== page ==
The weekly initial claims report came in exactly where economists predicted, which tells us ... not a whole lot about which way the economy is going. There were 369,000 new unemployment filers last week, down 23,000 from the week before. However, the week before was revised higher by 4,000 and the four-week average is up by 1,500, which really means almost no change at all in state of the job market.
In case you haven't heard, there's an election in two weeks and the search for signs how it will go is full hyperdrive. Anything that looks good for the economy is good for the president's re-election chances. Anything that's bad is bad and anything that's neutral is bad too, because neutral doesn't help predict the future. The best one can say after such a small change is that things probably aren't getting worse at the moment. Not exactly the kind of news you hitch your wagon to.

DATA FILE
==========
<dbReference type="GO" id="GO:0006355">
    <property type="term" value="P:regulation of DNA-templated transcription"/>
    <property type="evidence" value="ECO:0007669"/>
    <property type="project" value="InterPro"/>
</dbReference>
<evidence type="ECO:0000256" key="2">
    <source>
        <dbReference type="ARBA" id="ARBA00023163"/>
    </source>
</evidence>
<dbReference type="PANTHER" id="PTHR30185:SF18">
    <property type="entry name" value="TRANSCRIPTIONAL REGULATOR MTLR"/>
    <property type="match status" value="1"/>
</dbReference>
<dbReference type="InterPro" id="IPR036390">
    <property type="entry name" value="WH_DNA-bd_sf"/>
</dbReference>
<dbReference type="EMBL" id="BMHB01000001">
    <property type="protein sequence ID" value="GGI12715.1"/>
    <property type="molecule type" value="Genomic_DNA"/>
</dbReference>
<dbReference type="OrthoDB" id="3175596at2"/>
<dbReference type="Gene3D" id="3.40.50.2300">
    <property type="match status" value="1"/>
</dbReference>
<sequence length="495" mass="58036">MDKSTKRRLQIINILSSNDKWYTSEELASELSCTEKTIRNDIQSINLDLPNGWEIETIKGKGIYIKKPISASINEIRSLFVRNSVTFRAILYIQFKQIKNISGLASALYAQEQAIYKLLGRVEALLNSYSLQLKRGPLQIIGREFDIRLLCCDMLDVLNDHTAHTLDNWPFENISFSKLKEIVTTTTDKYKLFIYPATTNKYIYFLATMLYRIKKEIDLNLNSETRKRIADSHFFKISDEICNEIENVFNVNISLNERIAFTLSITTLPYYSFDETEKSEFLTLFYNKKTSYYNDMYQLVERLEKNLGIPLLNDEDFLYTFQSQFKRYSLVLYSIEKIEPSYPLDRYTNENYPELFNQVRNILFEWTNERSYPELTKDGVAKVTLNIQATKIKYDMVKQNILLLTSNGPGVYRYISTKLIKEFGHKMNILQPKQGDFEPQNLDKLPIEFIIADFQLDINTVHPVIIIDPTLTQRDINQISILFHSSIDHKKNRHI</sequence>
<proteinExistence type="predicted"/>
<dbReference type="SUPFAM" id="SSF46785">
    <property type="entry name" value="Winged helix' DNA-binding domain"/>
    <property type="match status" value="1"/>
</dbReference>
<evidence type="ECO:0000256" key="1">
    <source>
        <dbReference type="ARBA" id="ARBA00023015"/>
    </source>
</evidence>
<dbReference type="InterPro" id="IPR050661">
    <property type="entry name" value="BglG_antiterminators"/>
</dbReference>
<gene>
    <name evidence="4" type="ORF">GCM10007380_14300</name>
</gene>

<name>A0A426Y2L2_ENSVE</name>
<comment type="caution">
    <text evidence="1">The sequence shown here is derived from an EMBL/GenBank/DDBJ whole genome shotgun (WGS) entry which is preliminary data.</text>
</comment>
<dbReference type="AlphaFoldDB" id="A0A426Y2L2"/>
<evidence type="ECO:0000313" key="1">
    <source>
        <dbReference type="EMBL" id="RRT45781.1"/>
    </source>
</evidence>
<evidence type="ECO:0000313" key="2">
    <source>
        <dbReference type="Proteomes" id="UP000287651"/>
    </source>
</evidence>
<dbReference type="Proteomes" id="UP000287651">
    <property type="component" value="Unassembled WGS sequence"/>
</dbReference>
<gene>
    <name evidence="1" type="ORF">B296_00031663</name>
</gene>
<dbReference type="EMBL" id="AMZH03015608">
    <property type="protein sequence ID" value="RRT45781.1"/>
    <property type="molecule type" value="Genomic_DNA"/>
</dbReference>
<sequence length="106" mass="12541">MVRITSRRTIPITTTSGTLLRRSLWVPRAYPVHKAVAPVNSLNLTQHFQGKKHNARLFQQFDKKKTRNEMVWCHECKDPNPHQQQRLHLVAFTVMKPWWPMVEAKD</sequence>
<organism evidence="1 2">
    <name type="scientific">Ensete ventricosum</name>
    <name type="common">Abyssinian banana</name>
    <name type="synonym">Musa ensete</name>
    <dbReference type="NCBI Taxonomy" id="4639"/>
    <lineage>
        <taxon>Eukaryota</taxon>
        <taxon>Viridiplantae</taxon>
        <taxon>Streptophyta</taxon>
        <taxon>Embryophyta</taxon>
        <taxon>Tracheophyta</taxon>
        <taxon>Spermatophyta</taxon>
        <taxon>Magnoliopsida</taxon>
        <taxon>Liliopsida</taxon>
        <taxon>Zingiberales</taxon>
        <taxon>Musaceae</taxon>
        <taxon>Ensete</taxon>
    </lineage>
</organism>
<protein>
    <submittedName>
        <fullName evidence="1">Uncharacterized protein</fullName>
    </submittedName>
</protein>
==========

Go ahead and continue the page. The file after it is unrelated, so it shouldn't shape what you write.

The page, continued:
At the same time the claims report came out, the Commerce Department also announced that durable good orders rose 9.9 percent, which is a way more encouraging sign. That was the biggest monthly gain since 2010, thanks in part to a big month for aircraft maker Boeing. If companies are selling more stuff, they need more workers, though it may take some time before we start to see that effect hit the job market. Enough time to help Barack Obama by November? You'll have to wait for the next data dump to find out.
This article is from the archive of our partner The Wire.
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